Here are some things you can do during winter break to help you prepare for college:
Student Clubs and Organizations: Now that you have completed at least one semester of high school and are mostly familiar with the organization and processes involved in high school, it is a good idea to start seeking out organizations or clubs that you can join as a student. These organizations typically offer opportunities for students to meet others and form friend groups outside of classes, have fun doing things they enjoy or find new passions, and gain valuable experience to include in future job or college applications. The available clubs and organizations differ from school to school, but some common examples are Speech and Debate clubs, choir or band, varsity sports teams, Mathletes, the National Honor Society, community volunteering groups, Girl Scouts, Boy Scouts, STEM clubs, and more! And of course, you can always join or start a SWENext club!
PSAT Prep: Although the PSAT/NMSQT exam is a standardized test that most students do not take until at least the tenth grade, it is a good idea for you to start studying for the exam early. The PSAT exam can help you prepare for the SAT and ACT exams that you will take in your upcoming years of high school. The College Board has compiled a list of PSAT practice resources that you can view here.
Read: The importance and benefits of reading can never be emphasized enough! While school days do not allow much time for personal reading outside of course requirements, school breaks are generally a great time to get some personal reading in. Whether you are into contemporary literature, classics, history, or science, reading is a great way for you to prepare for your college challenges. If you are not sure where to start, you can look up lists of books commonly required in literature classes or included in College Board exams.
- Research Colleges: While college is still a couple of years away, you can start researching the college options you have and rank them according to your current priorities. Some factors to consider in your ranking are the college location, tuition cost, available academic study options, and extracurricular opportunities, among others.
- Check out SWENext’s archive of Collegiate SWE Section videos: This is where SWE members from across the country explain what makes their college, engineering school and SWE section great. Get a virtual feel for what colleges may be the best fit for you, straight from those who know best! Once you have a list of prospective schools, you can then revisit and refine the list as you get closer to graduation. You can also take a look at SWENextTV Episode 2: College Prep Series – College Considerations for some more ideas of what types of things to consider as you weigh your college options.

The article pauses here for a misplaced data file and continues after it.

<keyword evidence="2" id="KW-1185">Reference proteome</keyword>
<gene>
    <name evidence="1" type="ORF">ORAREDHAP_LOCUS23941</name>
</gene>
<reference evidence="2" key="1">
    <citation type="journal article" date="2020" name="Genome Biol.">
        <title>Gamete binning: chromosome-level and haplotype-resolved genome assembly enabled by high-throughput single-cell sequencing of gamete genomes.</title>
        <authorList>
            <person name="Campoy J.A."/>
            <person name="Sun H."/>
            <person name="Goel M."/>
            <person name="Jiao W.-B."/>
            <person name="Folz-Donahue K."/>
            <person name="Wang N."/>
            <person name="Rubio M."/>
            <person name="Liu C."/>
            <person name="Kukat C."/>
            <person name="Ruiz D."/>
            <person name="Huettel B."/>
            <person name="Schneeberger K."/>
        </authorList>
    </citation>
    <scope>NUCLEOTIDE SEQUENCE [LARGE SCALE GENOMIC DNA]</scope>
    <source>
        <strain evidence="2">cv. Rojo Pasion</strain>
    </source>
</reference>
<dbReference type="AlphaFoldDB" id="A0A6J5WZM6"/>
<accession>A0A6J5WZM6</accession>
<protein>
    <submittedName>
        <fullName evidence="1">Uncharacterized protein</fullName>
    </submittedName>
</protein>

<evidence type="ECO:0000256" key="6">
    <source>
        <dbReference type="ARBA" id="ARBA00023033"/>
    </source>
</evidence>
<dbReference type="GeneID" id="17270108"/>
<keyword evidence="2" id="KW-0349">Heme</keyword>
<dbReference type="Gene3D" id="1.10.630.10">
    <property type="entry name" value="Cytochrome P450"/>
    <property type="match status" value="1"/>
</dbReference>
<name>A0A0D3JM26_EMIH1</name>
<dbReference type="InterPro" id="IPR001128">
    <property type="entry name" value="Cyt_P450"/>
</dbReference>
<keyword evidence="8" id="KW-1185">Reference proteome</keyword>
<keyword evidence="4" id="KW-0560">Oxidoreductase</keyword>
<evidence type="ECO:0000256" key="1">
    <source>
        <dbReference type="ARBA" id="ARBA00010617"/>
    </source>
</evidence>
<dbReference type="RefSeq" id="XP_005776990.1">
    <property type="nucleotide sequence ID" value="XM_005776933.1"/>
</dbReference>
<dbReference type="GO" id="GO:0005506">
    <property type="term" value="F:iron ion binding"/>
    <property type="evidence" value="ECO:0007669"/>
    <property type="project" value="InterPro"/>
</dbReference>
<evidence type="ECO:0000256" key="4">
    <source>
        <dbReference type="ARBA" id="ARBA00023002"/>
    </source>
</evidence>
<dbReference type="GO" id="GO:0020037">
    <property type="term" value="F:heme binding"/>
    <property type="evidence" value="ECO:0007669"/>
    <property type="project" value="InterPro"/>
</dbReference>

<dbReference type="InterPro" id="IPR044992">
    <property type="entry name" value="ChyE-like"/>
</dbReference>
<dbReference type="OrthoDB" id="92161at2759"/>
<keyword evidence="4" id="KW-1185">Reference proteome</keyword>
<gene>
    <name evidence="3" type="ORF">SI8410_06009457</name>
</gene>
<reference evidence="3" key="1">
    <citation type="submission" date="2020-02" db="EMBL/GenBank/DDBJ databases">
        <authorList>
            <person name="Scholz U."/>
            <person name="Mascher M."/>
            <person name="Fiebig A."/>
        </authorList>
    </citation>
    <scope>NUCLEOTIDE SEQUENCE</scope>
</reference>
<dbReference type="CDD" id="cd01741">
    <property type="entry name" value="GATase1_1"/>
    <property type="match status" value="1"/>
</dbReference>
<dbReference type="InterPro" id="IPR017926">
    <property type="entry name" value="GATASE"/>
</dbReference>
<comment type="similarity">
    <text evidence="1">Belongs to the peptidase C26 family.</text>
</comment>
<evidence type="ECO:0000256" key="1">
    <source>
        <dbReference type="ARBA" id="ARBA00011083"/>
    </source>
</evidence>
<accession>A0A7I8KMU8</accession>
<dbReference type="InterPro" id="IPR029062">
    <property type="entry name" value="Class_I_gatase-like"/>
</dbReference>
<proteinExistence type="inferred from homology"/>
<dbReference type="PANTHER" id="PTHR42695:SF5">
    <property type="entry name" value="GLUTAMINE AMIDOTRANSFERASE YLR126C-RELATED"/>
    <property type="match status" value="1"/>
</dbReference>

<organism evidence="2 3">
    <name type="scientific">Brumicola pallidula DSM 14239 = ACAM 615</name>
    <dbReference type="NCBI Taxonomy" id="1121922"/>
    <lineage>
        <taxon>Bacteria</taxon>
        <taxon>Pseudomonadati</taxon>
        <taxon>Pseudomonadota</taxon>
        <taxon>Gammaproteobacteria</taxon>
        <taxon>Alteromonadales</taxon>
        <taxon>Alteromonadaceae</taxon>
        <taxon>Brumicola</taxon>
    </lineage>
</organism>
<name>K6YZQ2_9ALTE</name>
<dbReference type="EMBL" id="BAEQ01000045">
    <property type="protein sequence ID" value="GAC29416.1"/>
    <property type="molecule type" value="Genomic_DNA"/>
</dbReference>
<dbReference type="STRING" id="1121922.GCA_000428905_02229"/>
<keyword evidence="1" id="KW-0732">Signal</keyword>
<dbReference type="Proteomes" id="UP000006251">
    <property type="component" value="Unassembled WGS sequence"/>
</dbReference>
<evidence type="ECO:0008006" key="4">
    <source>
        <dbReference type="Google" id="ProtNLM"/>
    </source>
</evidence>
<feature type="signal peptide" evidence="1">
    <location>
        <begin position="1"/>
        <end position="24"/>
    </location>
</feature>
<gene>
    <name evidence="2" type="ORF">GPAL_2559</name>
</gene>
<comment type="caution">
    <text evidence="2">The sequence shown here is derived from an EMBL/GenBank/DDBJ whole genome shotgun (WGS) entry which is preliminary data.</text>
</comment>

- Research Majors and Careers: You definitely do not need to know at this point what college major you are interested in studying or what career you would like to pursue. However, it is never too early to start researching the options you have. You can begin with careers related to the subjects you enjoy most at school, or you can research uncommon careers that you have never heard of before. If you find a profession that interests you, you can reach out to others who have pursued the profession to learn more about what it is like.
- SAT Prep: Most students take the SAT exam in April of their junior year, and many students will take the exam multiple times before graduation. Many colleges require an SAT score for admission and for determination of scholarship eligibility, so it is very beneficial to complete some form of preparation for the exam. Often your local library will have SAT prep books that you can borrow over winter break. The College Board website also has some practice exams and other preparation resources that you can find here.
- Schedule College Tours: Since you will be applying for college in less than one year, it is a good idea to schedule college visits and tours over the next few months or for the upcoming summer. You may spend several years at your selected college, so it may help to see the college campus to help determine which college is best for you. Some colleges even offer virtual tour options to help students avoid unnecessary travel, especially during the pandemic.
- Research SWE Scholarships: You can also read up on SWE scholarships to see if you may be eligible for one of the dozens of scholarships available for women pursuing bachelor’s degrees in engineering, tech and computer science fields.
- College Applications: Make sure that you complete and submit your college applications within the deadline specified by the college. You can ask your senior advisor/counselor or a teacher to review your college application essays and provide feedback before you submit the application.
- Research College Finance: College can be costly, so it is important to understand the different options you have available to help pay for tuition. Make sure you complete and submit your FAFSA application on time to find out what financial assistance is available to you in the form of federal grants and loans. You can also apply for local or national scholarships to help pay for college tuition, books, or housing.
- Check out the SWENext TV: There are episodes below to learn more about the college application process, scholarships and financial aid:
You can find even more information about preparing for college here. Good luck, and have a great winter break!